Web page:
It’s been a while since I wrote a life in lockdown post. We ended off in the summer, with life vaguely doing some sort of normal, then the children went back to school, the boy started ballet school classes, and we sort of breathed.
In early January of this year, I happened to pick up a news article about a new virus that was circulating in China, that was causing concern. Nobody seemed too worried, but in the back of my head, it didn’t feel right. I said to the husband “this feels like it could be bad”. We happened to be in Singapore when the current Covid19’s cousin SARS was lurking so we had an idea that it could be a serious threat, but we didn’t know how bad it could get. No one did. Denial, and then panic, then life in lockdown, is how I would describe most of the start of the year into summer. We all did lockdown. The world to a great extent stopped. We all stood together, or at least stayed at home, to try and help our health services service and stop the virus from spreading. It mostly worked, after a fashion and virus numbers dropped and we were given reprieve over the summer.
I have always had in the back of my head that despite everyone having a jolly summer, mostly getting on with life, that the virus wasn’t on the wane and that winter would come back. I live with health anxiety and for me, there is always the “waiting for something” to happen.
Viruses live where people are. Viruses spread between people. People are together, the virus thrives. So, when people do normal life, Covid thrives. Sadly, people are getting sick again, our hospitals are facing strain. People are dying.
So, like many countries, who seem rather shellshocked at the idea that we are doing this all over again, we have new rules. We are all living under the threat that we could be made to fully stay at home, schools could shut, shops could close, and all the things we faced once, could happen again.
For now, London is under stricter restritctions as we ride a new wave of the virus that crept up on us. Why we thought it wouldn’t I don’t know but it’s bad, so we have to try and fight it back. We have had social distancing rules in place, but frankly, people have been stupid and selfish and not stuck to them in many ways, and our government has also, to be honest, chopped and changed with rules, not been consistent or supportive, so that hasn’t helped. There is also fatigue. Himan beings need each other and human contact is a part of human nature. Being socially distanced, could, in reality only last so long.
For now, we can’t meet other people. No coffee dates in cafes, no meals out with friends, no poeple over to visit in your home (unless you want to eat dinner in the cold and dark in your garden) and a long list of do’s and don’ts. It’s not full lockdown but for many it does feel like punishment after a summer off. Winter is coming and it’s harder to bear being stuck indoors, when the days are shorter and darker earlier. It was easy to be socially distanced when you could do it in the sunshine. It feels like a slog and a drag now.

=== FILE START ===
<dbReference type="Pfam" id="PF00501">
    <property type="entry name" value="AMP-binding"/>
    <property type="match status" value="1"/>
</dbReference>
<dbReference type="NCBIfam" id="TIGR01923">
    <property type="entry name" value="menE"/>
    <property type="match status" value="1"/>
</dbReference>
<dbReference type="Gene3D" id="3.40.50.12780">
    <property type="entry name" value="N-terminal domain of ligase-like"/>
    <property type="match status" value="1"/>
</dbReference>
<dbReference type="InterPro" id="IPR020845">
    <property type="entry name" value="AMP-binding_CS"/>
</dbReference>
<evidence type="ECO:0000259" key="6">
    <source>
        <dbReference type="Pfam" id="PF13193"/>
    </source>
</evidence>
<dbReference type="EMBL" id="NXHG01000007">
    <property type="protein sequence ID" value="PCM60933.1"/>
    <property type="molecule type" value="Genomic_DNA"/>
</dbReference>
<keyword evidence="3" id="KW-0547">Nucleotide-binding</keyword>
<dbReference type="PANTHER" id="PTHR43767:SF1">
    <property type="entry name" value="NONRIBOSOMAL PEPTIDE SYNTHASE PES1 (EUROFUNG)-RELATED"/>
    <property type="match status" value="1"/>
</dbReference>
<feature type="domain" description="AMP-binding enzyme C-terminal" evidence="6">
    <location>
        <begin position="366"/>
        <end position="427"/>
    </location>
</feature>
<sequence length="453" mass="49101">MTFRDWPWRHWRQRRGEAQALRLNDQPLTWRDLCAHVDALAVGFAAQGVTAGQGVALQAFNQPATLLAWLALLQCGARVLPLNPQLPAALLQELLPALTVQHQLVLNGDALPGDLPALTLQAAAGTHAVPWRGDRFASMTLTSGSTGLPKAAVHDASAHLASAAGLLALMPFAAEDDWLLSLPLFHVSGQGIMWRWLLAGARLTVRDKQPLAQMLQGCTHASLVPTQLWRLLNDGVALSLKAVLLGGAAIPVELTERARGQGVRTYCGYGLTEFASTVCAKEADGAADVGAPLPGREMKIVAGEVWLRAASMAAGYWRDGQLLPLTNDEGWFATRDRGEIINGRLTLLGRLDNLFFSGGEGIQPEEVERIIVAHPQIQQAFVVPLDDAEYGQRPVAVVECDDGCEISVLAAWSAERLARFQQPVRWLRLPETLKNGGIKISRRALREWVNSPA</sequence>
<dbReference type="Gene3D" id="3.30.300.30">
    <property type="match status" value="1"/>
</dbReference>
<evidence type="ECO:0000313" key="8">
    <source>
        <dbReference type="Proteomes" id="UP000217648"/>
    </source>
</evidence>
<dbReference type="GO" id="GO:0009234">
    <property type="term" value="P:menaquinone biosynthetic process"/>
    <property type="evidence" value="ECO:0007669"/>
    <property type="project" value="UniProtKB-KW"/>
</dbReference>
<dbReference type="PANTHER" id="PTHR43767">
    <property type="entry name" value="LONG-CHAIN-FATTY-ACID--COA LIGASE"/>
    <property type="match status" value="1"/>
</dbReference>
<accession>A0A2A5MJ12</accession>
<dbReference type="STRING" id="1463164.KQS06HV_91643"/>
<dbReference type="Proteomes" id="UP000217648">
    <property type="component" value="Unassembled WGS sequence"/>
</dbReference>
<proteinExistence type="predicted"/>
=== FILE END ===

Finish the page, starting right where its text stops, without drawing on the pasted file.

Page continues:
We don’t know how long for. We don’t know if it well help. Social media is hotly divided between those who think Covid19 is just bad flu and we need to live with it, and those who, like us, shielded for health reasons who have also lost people we know to this dreadful diseease that medical professionals are still trying to figure out.
We plod on. We have no choice.
Fortunately for now, and we hope it stays that way, schools are open. Children are allowed to do activities, ballet classes carry on so there is still some normal. Their mental health and wellbieng is, again, our priority. We need to get through this winter, like we got through spring and summer.
It’s goning to be tough on a lot of people emotionally. Right now, I am numb. I have done angry, I have done broken and sad. Now I am just numb and resigned.
We don’t face the trauma of not being able to see family. Our parents are abroad. We have chosen not to do to anyone’s homes since lockdown eased, and we have had no one in our home bar the childcare arrangements we are still allowed. So for us, it’s fairly routine, but for many people it’s going to be brutal and I worry about how people are going to manage mentally for the next few months.
I keep trying to remind myself that there is always hope.
When we heard the news, that our freedoms were being restricted again, I cried. I cried for my children, who have dealt with a lot in the past 3 years, and as a parent I feel it’s my job to protect them. How do you protect your kids from a world pandemic that has thrown life as we know it into something we never thought we would face?
So life in lockdown, here we go again.
But maybe, just maybe there is hope. There always has to be hope, doesn’t there?